Leon Gast (who directed one of the all-time great documentaries, When We Were Kings) helms this documentary profile of Ron Galella, the self-proclaimed “paparazzo superstar,” and regards the pioneer celebrity photographer with a mix of admiration, disbelief, and mild censure. Gast crafts the film as both a biography that looks at Galella’s past, and as a snapshot of who he is today. The photog wanders through his massive, overflowing archives, pulling out stacks and telling tales — most memorably of when he was punched by Marlon Brando, and of Jacqueline Kennedy Onassis, whom he pursued with a relentlessness that bordered on obsession for something like the last twenty-five years of her life. She called the police on him in 1969; her directive to them provides the title for this fascinating documentary.
Alec Baldwin has managed to successfully make the transition from spotty leading man to beloved character actor, but this 1999 comedy/drama came at the beginning of that changeover. It was greeted with mixed reviews and indifferent box office at the time of its release, but it’s worth a look for Baldwin’s terrific supporting role as the tough dad of protagonist Tim Dunphy (Shawn Hatosy) — and for the rare opportunity to see the Farrelly brothers (who co-wrote with director Michael Corrente) coloring outside their usual broad-comedy lines.
Another period coming-of-age comedy/drama new to Netflix this month: this wonderful 2009 picture from Greg Mottola, who was unable to recapture either the box office heat of his Superbad or co-star Kristen Stewart’s Twilight. That’s a shame, because it’s a warm, winning, and very funny little movie, and not only are stars Jesse Eisenberg and Stewart outstanding (a fact worth remembering when watching her lifeless turns in the Twilight pictures and the recent Snow White), but the supporting cast is full of people we love: Bill Hader, Kristen Wiig, Ryan Reynolds, Wendie Malick, and Freaks & Geeks/Party Down MVP Martin Starr.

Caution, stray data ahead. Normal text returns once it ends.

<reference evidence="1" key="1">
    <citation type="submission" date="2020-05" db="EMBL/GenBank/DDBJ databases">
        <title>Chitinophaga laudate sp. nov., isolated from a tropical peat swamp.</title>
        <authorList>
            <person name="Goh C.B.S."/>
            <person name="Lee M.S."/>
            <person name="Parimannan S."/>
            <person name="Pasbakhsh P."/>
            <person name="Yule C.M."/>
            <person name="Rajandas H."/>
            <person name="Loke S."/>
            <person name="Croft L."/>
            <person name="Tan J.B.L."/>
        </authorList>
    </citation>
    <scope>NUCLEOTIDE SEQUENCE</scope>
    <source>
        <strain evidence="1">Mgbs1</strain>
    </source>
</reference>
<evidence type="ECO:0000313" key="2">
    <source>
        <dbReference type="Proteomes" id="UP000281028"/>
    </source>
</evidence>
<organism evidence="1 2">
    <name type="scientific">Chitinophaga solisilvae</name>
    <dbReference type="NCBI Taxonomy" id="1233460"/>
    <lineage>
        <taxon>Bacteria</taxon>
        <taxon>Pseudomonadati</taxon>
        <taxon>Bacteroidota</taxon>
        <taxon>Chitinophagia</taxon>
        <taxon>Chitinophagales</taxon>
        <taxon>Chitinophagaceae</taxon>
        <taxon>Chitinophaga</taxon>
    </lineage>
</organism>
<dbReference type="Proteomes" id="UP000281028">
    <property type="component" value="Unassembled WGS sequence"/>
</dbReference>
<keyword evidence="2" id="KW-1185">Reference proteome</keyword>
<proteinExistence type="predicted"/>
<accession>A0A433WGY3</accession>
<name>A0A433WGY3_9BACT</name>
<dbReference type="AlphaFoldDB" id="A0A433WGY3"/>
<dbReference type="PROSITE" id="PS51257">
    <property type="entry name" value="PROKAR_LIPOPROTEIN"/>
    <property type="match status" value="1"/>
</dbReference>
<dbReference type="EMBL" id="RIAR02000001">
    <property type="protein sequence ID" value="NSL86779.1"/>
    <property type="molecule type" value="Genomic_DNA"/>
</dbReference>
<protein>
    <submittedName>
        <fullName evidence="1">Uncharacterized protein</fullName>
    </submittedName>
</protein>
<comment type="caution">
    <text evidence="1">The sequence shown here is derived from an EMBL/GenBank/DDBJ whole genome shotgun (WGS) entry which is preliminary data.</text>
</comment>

Mike Judge’s 2009 comedy is neither as relatable as Office Space nor as slyly subversive as Idiocracy, and it propels itself from scene to scene more out of good-natured curiosity than genuine comic momentum. It doesn’t have the kind of motor that a great comedy requires, but no matter; it’s got enough funny bits and inspired concepts to more than sustain viewer interest. If it clatters around and feels a bit rudderless, it’s hard to get too picky about a movie with as much clever observational humor and as many engaging and funny performances — Jason Bateman is at his wry best, Ben Affleck is hilarious as his dopey stoner buddy, J.K. Simmons is as charmingly unflappable as ever, and Mila Kunis is, well, Mila Kunis.
This 2007 comedy reunited Wet Hot American Summer director David Wain with several members of that film’s cast, and while its hit-and-miss, episodic structure keeps it from hanging together as well as the earlier film, there are still plenty of very funny bits here. Wain and co-writer Ken Marino (both vets, along with much of the ensemble, of The State) take on the Ten Commandments, with each of “the ten” the subject of a comic vignette. Some are forgettable; some (like Winona Ryder’s romance with a ventriloquist’s dummy) are laugh-out-loud funny. And Paul Rudd, who serves as both the film’s host and a participant, is very, very Paul Rudd (and that’s meant as a compliment).
Earlier this week, we pleaded for ten of our favorite movie stars to come out of retirement, and no less than three of them appear in Arthur Penn’s groundbreaking 1967 crime drama: Gene Hackman (in his film debut) plays hostage Eugene Grizzard, Gene Hackman plays Buck Barrow, and Warren Beatty stars as Clyde Barrow, whose crime spree with Bonnie Parker became a Depression-era media sensation. Too much has been written about the greatness of Bonnie and Clyde for us to add much to the conversation: if you need to be talked into watching it, we’d suggest giving a read to Pauline Kael’s (deservedly) famous New Yorker rave.